In wake of PHP Git server attack, developers should employ encryption

In wake of PHP Git server attack, developers should employ encryption


In wake of PHP Git server attack, developers should employ encryption
Laptop with an integrated development environment, showing a file written in the PHP programming language. (PXHERE, CC0, via Wikimedia Commons)

A researcher said Wednesday that two malicious commits that were added to the PHP web development programming language’s official Git server earlier this week may have been prevented if the maintainers had enabled signed commits (encryption) on the server.

For those unschooled in the language of programming, a commit in the Git world is when a source code repository gets refreshed. Malicious commits happen when malicious code gets placed into the refresh. When a programmer cryptographically signs a commit, it’s known as a signed commit.

Asaf Karas, co-founder and CTO of Vdoo, noted that while there’s no silver bullet and security researchers don’t know precisely how the attackers compromised the PHP server, as far as he could tell, the malicious commits used by the PHP server attackers were not signed commits.

“It’s possible to spoof a signed commit, but the attacker would have to either have a vulnerability or a private key from one of the maintainers,” Karas said. “We’re just telling anybody who maintains a Git server to enable the signed commit function on the server, it can prevent a lot of security issues.”

News of the attack raised eyebrows among security researchers because if the malicious commits had not been identified, they would have gone through testing cycles before ultimately being tagged as part of an official release – and nearly 80 percent of websites use PHP.

“It would take some time, but if the backdoor went undetected, it could eventually proliferate out to easily tens of thousands of systems,” said Craig Young, principal security researcher at Tripwire. “The number of compromised systems would primarily depend on how quickly end users could upgrade their PHP environment compared to how quickly the security research community identifies the backdoor.”

Evidently, the malicious commits were discovered after a routine post-commit review. Young said what tipped the developers off was that the malicious commits contained a description which was completely inconsistent with the associated code change. The attacker had labeled one of the two commits as a “typo fix” when in reality it was introducing new code. In this case, the malicious code was rather blatant, but Young said it’s worth noting that an attacker with a more sophisticated backdoor mechanism built across multiple seemingly innocuous code commits might not get detected.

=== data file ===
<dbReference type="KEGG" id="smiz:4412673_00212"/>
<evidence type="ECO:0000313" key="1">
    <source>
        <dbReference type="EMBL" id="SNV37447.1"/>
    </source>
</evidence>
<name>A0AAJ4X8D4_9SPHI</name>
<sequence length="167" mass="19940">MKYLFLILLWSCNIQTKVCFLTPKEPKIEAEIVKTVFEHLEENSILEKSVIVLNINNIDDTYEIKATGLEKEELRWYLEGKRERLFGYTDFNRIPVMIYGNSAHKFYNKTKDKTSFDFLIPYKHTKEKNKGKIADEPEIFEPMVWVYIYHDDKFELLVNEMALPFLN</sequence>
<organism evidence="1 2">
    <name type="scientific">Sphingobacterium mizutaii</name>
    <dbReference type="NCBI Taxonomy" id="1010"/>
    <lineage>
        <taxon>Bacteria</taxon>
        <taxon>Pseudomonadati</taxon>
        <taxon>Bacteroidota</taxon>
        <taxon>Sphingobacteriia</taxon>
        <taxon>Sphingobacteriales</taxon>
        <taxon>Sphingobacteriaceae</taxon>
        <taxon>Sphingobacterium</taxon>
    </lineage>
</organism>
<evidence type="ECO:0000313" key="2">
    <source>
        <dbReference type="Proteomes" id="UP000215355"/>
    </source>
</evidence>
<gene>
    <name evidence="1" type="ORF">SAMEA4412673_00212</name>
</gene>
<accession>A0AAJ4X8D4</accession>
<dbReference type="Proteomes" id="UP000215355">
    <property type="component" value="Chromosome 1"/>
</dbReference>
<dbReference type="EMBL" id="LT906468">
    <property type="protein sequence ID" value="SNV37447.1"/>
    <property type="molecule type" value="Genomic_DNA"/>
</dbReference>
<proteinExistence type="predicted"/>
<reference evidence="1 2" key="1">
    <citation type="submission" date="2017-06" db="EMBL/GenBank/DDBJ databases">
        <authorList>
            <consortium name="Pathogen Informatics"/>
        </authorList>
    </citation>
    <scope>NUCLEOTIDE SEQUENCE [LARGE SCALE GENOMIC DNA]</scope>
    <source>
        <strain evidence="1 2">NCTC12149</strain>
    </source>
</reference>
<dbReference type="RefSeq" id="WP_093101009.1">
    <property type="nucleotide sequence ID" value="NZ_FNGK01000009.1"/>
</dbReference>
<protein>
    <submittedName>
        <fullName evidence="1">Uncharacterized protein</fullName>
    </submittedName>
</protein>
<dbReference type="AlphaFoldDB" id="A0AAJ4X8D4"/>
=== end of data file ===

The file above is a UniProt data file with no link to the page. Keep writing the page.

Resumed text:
“It was a close call as the malicious code was detected very early and was only introduced into a development version that isn’t widely used in production,” Vdoo’s Karas said. “Moreover, the attackers were not sophisticated in how they changed the code. The changes were noticeable and still contained indicative incriminating strings such as those mentioning the vulnerability broker company Zerodium. One could even hypothesize that this was a provocation attack meant to be detected. In the next attack, the attackers might be much more careful in crafting a code change that could stay hidden long enough for it to reach release versions ultimately installed in production on many real systems.”

Chad Anderson, senior security researcher at Domain Tools, added that this close call never materialized into a full-fledged attack, only because the developers spotted it in this instance.  

“There are half-dozen instances in this year alone where supply chain compromises have led to attackers running arbitrary code on other’s machines — at Apple and Microsoft included,” Anderson said. “That’s why developers need to leverage the tools that GitHub, GitLab and other community sites offer that verify their builds, runs tests on their code, and confirms that an adversary hasn’t injected their own malicious instructions into the code base.”

For its part, the PHP maintainers decided that running their own Git infrastructure has become an unnecessary security risk, so they will discontinue the git.php.net server. Instead, the repositories on GitHub, which were previously only mirrors, will become canonical, explained Nikitia Popov, a core PHP developer. With this change, Popov said from this point on, any code changes should get pushed directly to GitHub rather than the git.php.net server.

DomainTools’ Anderson explained further that Git functions as the version control system PHP uses to have developers collaborate on software they are building. When it operates correctly, it resolves conflicts where one developer adds code over the top of another’s changes, shows every bug fixed as a “diff” that can be replayed through time, and allows for every line of code in that history to show which developer added that line. In contrast, GitHub is the website owned by Microsoft that hosts public and private Git repositories for developers. GitHub has a number of other tools such as code security checks, forums, bug trackers and other community pieces that make working on software together easier.

“In this case PHP was using their own self-hosted Git server,” said Anderson. “That server was compromised and attackers tried to backdoor the code on that server. By moving to GitHub, PHP now has all of the community tools available on that site, as well as additional security checks, testing pipelines and other free items that come with GitHub.



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